IMAGE: PAUL SOLEVAD
This week, the state Department of Human Services will begin mailing letters to the 51,000 remaining clients of Oregon Health Plan Standard, notifying them that the program will stop accepting new clients as of July 1.
"This is going to have a huge effect across the state," says Vanetta Abdellatif, a top health official for Multnomah County. "It will just reduce access for other uninsured patients in the community."
When OHP began in 1994, it was a groundbreaking attempt at providing health care to anyone in need. Under federal Medicare and Medicaid law, groups like the elderly and the disabled are guaranteed medical coverage. But Oregon went a huge step farther, by extending an insurance program to extremely low-income clients who previously had no health-care options.
To help offset the cost of covering more people (120,000 new clients enrolled the first year), Oregon got a waiver from the federal government allowing it to withhold treatment for some medical conditions typically covered under Medicaid. But hundreds of millions of dollars from the state's general fund also were needed.
When Oregon's economy was healthy, the formula worked and OHP flourished. Then, as the state's financial condition took a turn for the worse, the general-fund allocation for OHP started getting slimmer. OHP couldn't keep up with the cuts it had to make and was forced to take dramatic action.
In February 2003, the state split OHP into two groups. The larger, OHP Plus, consisted of the 350,000 clients who were already entitled to health care under federal law. The remaining 102,000 indigent patients, those not covered by the traditional Medicaid program, went to OHP Standard--a stripped-down plan with new rules like $5 to $10 copayments aimed at reducing the state's costs.
But even that wasn't enough. As of July 1, the only Oregonians able to join the Oregon Health Plan will be those who qualified for the traditional Medicaid program. The rest, even the prospective clients who earn less than the federal poverty level of $775 per month, will pay for their own health insurance--or, more likely, go without it.
"This is a total nightmare," says Ellen Pinney, executive director of the Oregon Health Action Campaign and a prominent backer of the health plan. "But it allows for a skeleton of OHP Standard to continue until the Legislature reconvenes and we might be able to save it."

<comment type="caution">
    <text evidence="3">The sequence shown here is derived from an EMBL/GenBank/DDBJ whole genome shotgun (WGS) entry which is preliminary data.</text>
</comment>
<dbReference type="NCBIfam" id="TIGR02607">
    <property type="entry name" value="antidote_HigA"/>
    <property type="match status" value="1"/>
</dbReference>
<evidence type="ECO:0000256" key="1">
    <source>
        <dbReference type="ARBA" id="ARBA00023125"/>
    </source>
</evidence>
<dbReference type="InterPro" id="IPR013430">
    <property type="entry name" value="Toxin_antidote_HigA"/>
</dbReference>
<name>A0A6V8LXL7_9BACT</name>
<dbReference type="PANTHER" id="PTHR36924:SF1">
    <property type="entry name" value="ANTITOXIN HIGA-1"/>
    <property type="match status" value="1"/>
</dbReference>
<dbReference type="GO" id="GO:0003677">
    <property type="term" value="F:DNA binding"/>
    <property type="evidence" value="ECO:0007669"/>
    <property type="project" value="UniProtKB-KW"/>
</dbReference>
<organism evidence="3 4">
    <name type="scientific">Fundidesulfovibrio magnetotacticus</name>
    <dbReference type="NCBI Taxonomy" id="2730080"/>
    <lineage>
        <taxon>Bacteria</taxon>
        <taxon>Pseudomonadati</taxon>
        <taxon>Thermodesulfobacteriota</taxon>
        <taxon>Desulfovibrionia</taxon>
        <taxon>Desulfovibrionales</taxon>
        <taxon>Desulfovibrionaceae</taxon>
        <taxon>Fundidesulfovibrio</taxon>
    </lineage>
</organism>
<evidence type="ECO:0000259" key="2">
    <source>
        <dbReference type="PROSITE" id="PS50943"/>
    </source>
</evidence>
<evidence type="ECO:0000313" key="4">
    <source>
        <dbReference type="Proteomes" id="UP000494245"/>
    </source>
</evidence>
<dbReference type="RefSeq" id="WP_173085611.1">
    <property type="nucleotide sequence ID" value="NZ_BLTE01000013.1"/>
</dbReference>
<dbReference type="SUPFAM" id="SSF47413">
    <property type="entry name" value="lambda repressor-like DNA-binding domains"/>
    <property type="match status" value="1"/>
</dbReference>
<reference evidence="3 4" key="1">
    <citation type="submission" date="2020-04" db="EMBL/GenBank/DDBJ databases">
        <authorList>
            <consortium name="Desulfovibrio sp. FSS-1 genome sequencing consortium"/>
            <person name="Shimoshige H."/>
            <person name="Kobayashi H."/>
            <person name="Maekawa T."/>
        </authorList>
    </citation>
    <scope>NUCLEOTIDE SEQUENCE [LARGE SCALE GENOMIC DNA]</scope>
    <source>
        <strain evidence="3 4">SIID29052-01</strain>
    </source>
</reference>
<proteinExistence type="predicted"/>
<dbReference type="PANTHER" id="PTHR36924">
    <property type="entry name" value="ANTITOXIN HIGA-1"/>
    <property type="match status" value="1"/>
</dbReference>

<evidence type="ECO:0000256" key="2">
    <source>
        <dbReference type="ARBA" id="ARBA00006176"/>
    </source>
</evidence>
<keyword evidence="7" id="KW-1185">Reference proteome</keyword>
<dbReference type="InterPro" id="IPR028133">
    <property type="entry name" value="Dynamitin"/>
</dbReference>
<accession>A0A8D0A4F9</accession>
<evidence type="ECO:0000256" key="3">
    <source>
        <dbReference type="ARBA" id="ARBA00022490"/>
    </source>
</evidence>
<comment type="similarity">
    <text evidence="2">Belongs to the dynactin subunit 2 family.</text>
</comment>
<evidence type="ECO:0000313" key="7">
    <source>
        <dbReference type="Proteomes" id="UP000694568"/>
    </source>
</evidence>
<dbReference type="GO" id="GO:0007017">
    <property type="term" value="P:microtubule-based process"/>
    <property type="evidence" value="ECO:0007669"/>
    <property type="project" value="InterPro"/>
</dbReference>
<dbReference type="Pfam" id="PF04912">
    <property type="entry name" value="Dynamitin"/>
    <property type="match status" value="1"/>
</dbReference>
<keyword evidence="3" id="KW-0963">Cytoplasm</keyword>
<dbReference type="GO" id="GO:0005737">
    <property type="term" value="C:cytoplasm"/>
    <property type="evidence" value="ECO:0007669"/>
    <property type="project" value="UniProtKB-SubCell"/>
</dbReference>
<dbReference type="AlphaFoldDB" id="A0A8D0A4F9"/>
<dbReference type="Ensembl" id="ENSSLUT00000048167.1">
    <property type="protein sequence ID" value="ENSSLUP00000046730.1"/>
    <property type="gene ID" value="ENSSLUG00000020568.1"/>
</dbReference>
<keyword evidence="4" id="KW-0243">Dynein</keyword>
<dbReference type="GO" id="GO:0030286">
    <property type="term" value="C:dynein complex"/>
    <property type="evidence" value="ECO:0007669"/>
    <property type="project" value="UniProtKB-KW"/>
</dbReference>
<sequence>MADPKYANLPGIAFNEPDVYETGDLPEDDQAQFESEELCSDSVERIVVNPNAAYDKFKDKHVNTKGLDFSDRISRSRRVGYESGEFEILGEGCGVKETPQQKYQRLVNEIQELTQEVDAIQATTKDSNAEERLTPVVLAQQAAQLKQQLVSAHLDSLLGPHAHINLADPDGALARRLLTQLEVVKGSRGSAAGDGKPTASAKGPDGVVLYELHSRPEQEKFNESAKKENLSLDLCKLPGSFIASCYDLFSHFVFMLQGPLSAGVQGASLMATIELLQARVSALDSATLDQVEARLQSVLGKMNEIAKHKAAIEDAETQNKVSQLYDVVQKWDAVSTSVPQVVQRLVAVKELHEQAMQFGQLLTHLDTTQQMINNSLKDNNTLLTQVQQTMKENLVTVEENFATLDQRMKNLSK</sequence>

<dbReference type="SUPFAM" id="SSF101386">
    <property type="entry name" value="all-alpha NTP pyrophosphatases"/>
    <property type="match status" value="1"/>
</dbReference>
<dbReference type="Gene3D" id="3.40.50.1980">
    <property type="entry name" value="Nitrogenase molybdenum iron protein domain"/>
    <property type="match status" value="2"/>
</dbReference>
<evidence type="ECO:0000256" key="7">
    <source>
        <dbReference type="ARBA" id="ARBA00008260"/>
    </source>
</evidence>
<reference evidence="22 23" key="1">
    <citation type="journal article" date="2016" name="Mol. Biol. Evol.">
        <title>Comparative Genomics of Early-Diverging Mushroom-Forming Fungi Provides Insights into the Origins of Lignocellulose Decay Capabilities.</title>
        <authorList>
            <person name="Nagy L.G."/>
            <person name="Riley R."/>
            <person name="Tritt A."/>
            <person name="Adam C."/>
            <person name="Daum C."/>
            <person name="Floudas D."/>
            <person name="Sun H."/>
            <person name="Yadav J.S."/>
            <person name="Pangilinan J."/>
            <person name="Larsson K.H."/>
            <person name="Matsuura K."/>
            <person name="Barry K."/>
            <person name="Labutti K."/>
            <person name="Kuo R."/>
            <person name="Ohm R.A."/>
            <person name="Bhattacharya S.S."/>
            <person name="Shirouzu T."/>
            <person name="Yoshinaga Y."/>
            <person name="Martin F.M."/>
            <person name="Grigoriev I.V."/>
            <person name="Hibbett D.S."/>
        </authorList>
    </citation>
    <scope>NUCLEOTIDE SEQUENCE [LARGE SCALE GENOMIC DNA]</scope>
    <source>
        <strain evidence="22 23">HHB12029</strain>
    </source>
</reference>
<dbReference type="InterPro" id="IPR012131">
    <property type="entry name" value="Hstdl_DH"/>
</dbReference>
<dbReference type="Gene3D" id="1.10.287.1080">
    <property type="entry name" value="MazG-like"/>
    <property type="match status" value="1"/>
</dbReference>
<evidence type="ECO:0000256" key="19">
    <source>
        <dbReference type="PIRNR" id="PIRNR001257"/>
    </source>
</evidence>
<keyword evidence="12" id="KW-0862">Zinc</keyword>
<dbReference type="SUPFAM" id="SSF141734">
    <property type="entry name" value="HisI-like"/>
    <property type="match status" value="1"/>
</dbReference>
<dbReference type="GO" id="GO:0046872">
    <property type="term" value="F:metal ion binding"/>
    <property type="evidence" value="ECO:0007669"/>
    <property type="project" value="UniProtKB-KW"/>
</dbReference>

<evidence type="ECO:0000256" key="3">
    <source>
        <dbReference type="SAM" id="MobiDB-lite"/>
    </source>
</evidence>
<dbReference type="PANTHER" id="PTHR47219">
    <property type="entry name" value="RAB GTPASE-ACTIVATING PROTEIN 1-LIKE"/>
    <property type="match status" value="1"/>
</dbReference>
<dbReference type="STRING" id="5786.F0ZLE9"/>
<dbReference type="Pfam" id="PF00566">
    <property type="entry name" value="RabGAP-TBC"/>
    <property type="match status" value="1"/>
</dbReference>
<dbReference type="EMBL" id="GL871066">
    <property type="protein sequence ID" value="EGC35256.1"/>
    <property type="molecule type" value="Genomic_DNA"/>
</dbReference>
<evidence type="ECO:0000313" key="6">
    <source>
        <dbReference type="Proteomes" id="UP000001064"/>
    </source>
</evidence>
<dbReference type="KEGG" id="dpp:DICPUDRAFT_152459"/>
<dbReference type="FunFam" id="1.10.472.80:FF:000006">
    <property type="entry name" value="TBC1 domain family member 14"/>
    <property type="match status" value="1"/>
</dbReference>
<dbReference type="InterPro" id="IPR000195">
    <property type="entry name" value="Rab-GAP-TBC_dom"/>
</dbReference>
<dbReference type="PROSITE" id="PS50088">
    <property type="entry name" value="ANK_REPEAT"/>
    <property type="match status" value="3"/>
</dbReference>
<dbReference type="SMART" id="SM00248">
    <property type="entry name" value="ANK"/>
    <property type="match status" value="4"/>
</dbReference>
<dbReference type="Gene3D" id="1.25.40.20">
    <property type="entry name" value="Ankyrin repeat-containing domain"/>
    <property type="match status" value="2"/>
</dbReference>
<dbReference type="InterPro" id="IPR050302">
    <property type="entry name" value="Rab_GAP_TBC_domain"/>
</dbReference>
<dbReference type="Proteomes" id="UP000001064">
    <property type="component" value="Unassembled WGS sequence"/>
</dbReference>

In the meantime, those who remain on Standard face strict rules about payment. Any OHP Standard client who is late on a bill--even by one day--will be dropped from the plan, immediately and indefinitely.
State officials say that as a result of the 2003 changes, the number of people on OHP Standard has been cut in half, to 51,000 today.
The net effect of all of this will be increased stress on county health clinics, which treat the uninsured, and more trips to emergency rooms for ailments that could have been prevented. Oregon Health & Science University's emergency department, for example, saw a 17 percent jump in visits from the uninsured during the first three months last year's new restrictions were in place.
Health-advocacy groups are encouraging all Oregonians who qualify for OHP to enroll before July 1. But according to DHS deputy director Cindy Becker, more new patients will only mean more cuts in the future; the state needs to slash OHP Standard in half once again, to 24,000 patients, by July 2005. (DHS hopes to be able to pay for their coverage with a planned self-tax on hospitals and other health-care providers.)
There is some good news for those few who manage to hold on to their OHP Standard coverage, however. In May, a federal district court judge in Oregon ruled that the state had no authority to require OHP patients to make copayments for services. (Researchers had also found that even a $5 copayment was enough to discourage poor patients from getting needed care.) Judge Garr King gave the state until June 19 to stop requiring copayments.
Also, beginning Aug. 1, OHP Standard patients will be entitled to substance-abuse and mental-health treatment.
But for those who saw OHP as the model for a fair, progressively minded health plan, July 1 marks the date when health care in Oregon will take a leap backward into the 20th century. OHP's self-induced coma is a major setback in a health-care landscape that has become increasingly hostile to the poor and uninsured--and those who serve them.
"It's just a train wreck," says Jennie Hamilton, spokeswoman for the Oregon Primary Care Association, a nonprofit health-advocacy group. "With all that's happening and changing with OHP, I can hardly keep up--and it's my job."